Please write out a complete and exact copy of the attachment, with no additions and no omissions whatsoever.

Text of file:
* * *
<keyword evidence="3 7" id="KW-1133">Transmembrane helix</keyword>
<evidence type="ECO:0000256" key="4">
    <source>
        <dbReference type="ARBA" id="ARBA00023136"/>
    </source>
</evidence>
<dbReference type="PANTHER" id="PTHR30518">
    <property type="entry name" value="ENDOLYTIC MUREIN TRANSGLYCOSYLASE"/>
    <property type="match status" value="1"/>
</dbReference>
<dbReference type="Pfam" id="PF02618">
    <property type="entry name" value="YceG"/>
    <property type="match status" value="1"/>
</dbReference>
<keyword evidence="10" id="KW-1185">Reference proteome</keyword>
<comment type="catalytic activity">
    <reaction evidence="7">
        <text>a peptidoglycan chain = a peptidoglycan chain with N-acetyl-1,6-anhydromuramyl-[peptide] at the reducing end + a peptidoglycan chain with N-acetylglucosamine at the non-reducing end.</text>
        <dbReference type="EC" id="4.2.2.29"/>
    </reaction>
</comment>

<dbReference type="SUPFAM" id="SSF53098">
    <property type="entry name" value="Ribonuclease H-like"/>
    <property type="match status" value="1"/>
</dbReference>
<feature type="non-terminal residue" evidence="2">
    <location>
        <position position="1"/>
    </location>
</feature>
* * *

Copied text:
<keyword evidence="3 7" id="KW-1133">Transmembrane helix</keyword>
<evidence type="ECO:0000256" key="4">
    <source>
        <dbReference type="ARBA" id="ARBA00023136"/>
    </source>
</evidence>
<dbReference type="PANTHER" id="PTHR30518">
    <property type="entry name" value="ENDOLYTIC MUREIN TRANSGLYCOSYLASE"/>
    <property type="match status" value="1"/>
</dbReference>
<dbReference type="Pfam" id="PF02618">
    <property type="entry name" value="YceG"/>
    <property type="match status" value="1"/>
</dbReference>
<keyword evidence="10" id="KW-1185">Reference proteome</keyword>
<comment type="catalytic activity">
    <reaction evidence="7">
        <text>a peptidoglycan chain = a peptidoglycan chain with N-acetyl-1,6-anhydromuramyl-[peptide] at the reducing end + a peptidoglycan chain with N-acetylglucosamine at the non-reducing end.</text>
        <dbReference type="EC" id="4.2.2.29"/>
    </reaction>
</comment>

<dbReference type="SUPFAM" id="SSF53098">
    <property type="entry name" value="Ribonuclease H-like"/>
    <property type="match status" value="1"/>
</dbReference>
<feature type="non-terminal residue" evidence="2">
    <location>
        <position position="1"/>
    </location>
</feature>